Since we’re coming out of a big ‘religious’ holiday, and since I chat occasionally about religion, I figured it might be interesting to say something briefly about what I use the word ‘religion’ to mean. In particular, I wanted to say how I take it to be different from something else that I’ll call ‘sprituality’. (I’ve kind of done this before in places but whatever.)
To use the most extreme sort of example, contrast what are often called ‘mystical’ or ‘religious’ experiences, whatever their cause, with everyday awareness. Common features of the former include a sense of oneness or that boundaries are unreal or superficial, and relatedly, a sense of a meaningfulness, a goodness, and a ‘mine-ness’ that somehow applies to everything. Every event and detail is somehow beautiful and important.
By contrast, everyday life is chracterised by a sense of separation, of the world containing a great number of distinct things, of which some are meaningful and some meaningless, some good and some bad, some ‘mine’ and some alien or ‘other’.
This is related, I think, to the prominence of action in everyday life: when we act, we do so by means of what is ours (starting with our body, of course) as opposed to what is other, and we have to choose what to focus on (and what to ignore as irrelevant) and what to aim to promote (good) or avoid (bad).
So I tend to envisage this thing I call ‘spirituality’ as the tendency towards the former and away from the latter. ‘Mystical experiences’ are the extreme case, but other experiences can approach it to a greater or lesser degree, insofar as they are characterised by this sense of 1) oneness or universal ‘mineness’, and 2) abundant meaning and goodness suffusing that unity.
Ok, that’s the hippy shit out of the way. How do I think ‘religion’ relates to this? Well, while granting the word can be used in different ways, I think that what best characterises the things most commonly called ‘religious’ is something like ‘fetishistic spirituality’.
That is, in ‘religion’ that sense of universal meaningful oneness etc., is attributed exclusively to certain very specific things, usually on an apparently arbitrary basis. All other things are not only excluded from this, but are as a result felt as less important and less valuable.
For example, religions typically
- identify certain people, and not others, as having the authority to speak on behalf of the transcendental oneness;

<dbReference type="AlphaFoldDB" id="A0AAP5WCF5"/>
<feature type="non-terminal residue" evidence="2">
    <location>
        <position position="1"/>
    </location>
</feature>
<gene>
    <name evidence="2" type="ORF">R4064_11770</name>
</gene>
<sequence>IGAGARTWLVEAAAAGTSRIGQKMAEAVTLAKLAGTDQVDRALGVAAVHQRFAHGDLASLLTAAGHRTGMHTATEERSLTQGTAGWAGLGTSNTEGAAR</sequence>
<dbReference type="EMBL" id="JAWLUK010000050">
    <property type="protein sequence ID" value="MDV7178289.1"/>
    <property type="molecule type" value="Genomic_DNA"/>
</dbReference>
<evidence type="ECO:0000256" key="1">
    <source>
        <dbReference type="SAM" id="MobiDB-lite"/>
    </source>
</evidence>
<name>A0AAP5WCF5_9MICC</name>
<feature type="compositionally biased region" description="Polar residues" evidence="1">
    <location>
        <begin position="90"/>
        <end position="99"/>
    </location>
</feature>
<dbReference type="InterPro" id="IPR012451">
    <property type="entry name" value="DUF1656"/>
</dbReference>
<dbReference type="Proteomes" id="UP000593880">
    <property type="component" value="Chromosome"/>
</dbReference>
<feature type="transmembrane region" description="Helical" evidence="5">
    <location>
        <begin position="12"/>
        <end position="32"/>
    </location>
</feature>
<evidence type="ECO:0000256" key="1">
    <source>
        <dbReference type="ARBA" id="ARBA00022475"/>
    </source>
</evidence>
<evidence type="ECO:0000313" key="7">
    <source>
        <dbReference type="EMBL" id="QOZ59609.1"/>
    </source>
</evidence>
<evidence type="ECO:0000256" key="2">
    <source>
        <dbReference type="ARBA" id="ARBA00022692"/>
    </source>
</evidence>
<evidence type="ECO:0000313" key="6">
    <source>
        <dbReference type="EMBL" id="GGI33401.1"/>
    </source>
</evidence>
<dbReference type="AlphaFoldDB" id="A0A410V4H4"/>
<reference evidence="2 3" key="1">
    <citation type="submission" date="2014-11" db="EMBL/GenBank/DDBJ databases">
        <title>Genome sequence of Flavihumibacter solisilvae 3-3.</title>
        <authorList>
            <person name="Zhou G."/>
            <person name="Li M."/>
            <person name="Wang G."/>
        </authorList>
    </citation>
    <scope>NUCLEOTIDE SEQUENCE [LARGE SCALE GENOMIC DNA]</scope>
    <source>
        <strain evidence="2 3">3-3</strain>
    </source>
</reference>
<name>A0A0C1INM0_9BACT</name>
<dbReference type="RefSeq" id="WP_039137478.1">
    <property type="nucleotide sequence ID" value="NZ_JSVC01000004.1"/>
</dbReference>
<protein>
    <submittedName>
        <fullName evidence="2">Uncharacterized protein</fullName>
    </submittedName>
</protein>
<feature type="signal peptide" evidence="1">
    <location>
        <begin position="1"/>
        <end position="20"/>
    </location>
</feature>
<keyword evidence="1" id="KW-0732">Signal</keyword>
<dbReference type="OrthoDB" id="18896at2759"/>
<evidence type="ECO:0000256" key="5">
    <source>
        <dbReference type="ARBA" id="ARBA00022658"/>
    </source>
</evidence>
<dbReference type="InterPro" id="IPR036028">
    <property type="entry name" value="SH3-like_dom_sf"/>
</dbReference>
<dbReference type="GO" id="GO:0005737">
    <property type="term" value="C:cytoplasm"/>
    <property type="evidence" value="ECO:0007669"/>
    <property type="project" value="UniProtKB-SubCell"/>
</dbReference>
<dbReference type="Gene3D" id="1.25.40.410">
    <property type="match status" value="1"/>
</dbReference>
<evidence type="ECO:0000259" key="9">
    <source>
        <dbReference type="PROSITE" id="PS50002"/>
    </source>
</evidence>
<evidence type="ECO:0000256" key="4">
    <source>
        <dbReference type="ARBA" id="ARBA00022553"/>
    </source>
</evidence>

- identify certain texts as being produced by and conveying it, and not others;
- identify certain sets of ritual actions, certain buildings, certain items, certain sets of words, as having a special connection to it;
- and of course, very commonly posit that this meaningful oneness (now no longer, of course, really such a thing) is actually a specific entity distinct from the rest of the world, an invisible, fire-breathing, masturbation-policing fundamental reality.
There are exceptions, and qualifications, of course, but why expect there not to be?
So in essence, spirituality is a sort of mindset characterised by a sense of universality and oneness, and activities that aim to cultivate it; religion is the subsuming of this oneness under one side of a division. I think this makes religion not only absurd from the ‘mundane’ perspective (e.g. scientifically wrong) but also absurd from the spiritual perspective that it’s supposed to best represent. It is perhaps the most spectacular way to miss the point.
On the other hand, it’s psychologically very useful – since we can generally live entirely in neither the spiritual or the mundane, action-centred mindset, dividing them into “one is for Churches, Bibles, priests and stained glass, the other is for the rest of life” minimises cognitive dissonance. And, of course, its incredibly politically useful because it allows spirituality, a fairly widespread and normal aspect of human life, to be appropriated – to be controlled by particular groups for their particular purposes.
Anyway, that’s how I use the words, and that’s what I mean when I say I both value spirituality and condemn religion.